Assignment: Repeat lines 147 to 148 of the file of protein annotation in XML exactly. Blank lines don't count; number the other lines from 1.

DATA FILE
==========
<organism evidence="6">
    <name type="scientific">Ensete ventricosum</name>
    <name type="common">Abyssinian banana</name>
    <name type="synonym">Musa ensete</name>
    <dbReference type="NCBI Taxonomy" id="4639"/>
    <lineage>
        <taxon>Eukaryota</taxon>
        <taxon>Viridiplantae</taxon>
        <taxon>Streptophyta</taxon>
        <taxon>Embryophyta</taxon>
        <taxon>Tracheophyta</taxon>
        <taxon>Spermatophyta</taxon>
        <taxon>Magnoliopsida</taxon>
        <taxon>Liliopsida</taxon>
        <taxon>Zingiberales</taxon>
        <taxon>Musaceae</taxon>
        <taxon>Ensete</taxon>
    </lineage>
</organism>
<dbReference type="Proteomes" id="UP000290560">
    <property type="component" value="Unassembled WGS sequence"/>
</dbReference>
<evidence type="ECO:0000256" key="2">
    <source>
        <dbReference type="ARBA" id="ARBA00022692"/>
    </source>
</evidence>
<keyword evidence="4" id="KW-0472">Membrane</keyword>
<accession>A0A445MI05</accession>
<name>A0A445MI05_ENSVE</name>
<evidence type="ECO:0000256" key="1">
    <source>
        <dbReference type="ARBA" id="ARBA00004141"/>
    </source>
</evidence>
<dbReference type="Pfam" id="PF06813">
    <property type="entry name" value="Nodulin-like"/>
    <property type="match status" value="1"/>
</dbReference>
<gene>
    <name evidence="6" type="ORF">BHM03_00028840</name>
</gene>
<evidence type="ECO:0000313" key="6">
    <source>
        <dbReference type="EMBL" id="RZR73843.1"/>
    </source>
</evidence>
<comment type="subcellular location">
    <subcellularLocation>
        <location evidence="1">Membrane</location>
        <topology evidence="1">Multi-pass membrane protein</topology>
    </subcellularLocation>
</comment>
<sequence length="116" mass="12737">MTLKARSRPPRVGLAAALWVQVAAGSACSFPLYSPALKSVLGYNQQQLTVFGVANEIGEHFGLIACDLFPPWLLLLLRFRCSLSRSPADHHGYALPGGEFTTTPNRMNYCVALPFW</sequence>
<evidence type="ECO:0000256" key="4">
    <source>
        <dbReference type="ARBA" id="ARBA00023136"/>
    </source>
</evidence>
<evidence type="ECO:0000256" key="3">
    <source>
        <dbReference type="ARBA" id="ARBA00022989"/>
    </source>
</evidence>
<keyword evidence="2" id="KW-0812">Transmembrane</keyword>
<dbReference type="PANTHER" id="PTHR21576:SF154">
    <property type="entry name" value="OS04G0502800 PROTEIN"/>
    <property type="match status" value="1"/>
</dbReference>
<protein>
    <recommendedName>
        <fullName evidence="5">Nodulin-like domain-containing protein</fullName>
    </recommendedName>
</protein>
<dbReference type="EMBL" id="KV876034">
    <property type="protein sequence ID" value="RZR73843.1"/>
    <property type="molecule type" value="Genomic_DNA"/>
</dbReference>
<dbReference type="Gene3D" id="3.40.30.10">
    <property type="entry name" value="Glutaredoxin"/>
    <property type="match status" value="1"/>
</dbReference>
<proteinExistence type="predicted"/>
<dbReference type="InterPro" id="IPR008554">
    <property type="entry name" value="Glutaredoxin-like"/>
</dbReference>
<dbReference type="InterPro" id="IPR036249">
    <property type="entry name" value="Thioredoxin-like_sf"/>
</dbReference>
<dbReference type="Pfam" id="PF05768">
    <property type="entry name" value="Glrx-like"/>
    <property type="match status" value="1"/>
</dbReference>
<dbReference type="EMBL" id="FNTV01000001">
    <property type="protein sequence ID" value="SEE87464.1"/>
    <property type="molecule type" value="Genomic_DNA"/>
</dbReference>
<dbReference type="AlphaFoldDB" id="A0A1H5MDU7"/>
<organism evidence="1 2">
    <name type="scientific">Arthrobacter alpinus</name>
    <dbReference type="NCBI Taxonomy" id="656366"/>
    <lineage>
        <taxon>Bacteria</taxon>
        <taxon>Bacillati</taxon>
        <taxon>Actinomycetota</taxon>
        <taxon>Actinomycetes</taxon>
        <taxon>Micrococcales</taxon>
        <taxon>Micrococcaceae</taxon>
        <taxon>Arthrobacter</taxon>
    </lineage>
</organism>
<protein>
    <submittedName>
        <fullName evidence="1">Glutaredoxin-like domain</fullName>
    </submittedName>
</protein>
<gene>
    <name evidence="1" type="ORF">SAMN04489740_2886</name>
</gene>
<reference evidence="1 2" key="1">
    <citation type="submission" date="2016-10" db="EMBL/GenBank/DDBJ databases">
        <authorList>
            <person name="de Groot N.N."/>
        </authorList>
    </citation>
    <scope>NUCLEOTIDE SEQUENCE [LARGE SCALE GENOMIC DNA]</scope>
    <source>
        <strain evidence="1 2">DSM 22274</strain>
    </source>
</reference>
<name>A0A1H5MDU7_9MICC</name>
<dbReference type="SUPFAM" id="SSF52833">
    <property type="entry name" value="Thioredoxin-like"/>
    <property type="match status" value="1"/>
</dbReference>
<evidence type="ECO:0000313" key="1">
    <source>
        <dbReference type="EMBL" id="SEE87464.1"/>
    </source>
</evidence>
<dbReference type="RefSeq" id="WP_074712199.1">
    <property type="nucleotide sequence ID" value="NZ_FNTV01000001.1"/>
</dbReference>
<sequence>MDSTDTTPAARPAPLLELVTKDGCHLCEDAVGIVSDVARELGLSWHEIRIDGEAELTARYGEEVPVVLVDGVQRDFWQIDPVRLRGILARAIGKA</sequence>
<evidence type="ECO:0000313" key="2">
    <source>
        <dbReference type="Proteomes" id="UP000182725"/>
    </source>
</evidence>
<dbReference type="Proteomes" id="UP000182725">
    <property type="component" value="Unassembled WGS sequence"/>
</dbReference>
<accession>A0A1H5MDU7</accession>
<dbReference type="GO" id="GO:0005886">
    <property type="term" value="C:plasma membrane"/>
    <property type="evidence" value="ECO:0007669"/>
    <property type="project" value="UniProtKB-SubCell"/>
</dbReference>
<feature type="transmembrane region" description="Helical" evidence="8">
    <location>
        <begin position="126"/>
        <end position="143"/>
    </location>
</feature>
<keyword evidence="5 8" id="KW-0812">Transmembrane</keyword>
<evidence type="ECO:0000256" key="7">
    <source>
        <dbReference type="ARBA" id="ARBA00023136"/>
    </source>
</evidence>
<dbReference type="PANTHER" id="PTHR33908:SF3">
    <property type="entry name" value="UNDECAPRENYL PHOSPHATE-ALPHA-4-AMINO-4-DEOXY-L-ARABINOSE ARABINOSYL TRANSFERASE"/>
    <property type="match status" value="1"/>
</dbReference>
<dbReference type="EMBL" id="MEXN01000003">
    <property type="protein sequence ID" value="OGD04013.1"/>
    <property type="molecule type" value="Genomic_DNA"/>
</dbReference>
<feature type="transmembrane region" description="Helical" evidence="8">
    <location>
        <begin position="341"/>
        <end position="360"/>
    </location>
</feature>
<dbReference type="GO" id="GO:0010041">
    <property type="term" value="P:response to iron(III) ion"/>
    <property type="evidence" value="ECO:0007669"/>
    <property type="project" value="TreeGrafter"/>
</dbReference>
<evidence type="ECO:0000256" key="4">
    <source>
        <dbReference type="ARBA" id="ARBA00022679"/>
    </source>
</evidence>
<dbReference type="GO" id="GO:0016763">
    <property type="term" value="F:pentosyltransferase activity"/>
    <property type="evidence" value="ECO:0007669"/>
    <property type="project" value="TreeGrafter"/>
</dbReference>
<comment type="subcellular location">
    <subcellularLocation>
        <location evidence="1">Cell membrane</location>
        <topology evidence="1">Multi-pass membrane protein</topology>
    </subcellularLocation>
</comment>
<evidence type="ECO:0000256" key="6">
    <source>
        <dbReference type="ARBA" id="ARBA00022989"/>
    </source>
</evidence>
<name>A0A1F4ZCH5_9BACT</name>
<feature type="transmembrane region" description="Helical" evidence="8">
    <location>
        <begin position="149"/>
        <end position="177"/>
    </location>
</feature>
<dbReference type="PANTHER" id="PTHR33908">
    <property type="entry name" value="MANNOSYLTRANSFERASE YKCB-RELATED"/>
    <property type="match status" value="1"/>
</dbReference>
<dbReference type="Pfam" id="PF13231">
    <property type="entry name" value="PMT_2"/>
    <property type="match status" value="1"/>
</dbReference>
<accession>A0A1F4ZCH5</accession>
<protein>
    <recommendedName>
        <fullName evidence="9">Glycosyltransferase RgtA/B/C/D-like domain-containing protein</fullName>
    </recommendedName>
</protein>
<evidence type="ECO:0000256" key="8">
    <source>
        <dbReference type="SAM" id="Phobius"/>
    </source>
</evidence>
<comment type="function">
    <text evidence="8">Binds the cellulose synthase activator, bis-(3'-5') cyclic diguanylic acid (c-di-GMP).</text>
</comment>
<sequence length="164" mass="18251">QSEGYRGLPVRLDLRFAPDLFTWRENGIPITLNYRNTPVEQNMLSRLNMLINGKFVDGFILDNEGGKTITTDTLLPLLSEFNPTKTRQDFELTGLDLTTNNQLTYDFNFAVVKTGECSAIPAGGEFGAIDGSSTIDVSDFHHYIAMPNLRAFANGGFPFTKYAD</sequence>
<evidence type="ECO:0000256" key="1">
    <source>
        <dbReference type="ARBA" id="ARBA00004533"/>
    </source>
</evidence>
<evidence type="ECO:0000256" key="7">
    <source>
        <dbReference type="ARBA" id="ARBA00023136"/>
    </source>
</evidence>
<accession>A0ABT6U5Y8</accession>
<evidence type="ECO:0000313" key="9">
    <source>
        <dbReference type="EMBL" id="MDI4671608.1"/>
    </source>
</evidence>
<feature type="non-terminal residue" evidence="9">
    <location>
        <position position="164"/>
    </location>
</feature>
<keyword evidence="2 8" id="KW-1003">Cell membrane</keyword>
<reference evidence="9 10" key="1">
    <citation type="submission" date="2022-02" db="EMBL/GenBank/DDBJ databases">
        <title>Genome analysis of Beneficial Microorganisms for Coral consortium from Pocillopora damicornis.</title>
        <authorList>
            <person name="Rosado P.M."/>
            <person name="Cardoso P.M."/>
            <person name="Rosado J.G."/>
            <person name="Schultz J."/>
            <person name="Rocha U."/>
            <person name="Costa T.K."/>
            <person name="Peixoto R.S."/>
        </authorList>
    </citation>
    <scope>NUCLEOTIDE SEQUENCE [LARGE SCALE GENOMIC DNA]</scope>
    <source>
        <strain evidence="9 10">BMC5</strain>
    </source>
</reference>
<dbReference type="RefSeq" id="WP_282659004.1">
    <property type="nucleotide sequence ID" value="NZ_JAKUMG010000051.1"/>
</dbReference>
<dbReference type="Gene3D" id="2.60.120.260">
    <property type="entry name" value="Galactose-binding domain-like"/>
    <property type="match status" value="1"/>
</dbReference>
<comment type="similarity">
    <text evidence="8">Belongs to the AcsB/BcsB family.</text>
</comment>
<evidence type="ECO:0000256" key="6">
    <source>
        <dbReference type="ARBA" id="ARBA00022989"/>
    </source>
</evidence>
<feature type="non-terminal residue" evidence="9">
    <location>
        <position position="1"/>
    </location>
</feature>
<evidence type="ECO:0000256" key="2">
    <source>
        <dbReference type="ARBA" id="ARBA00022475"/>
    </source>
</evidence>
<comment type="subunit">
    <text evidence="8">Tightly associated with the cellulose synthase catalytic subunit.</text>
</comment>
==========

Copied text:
        <dbReference type="Proteomes" id="UP000182725"/>
    </source>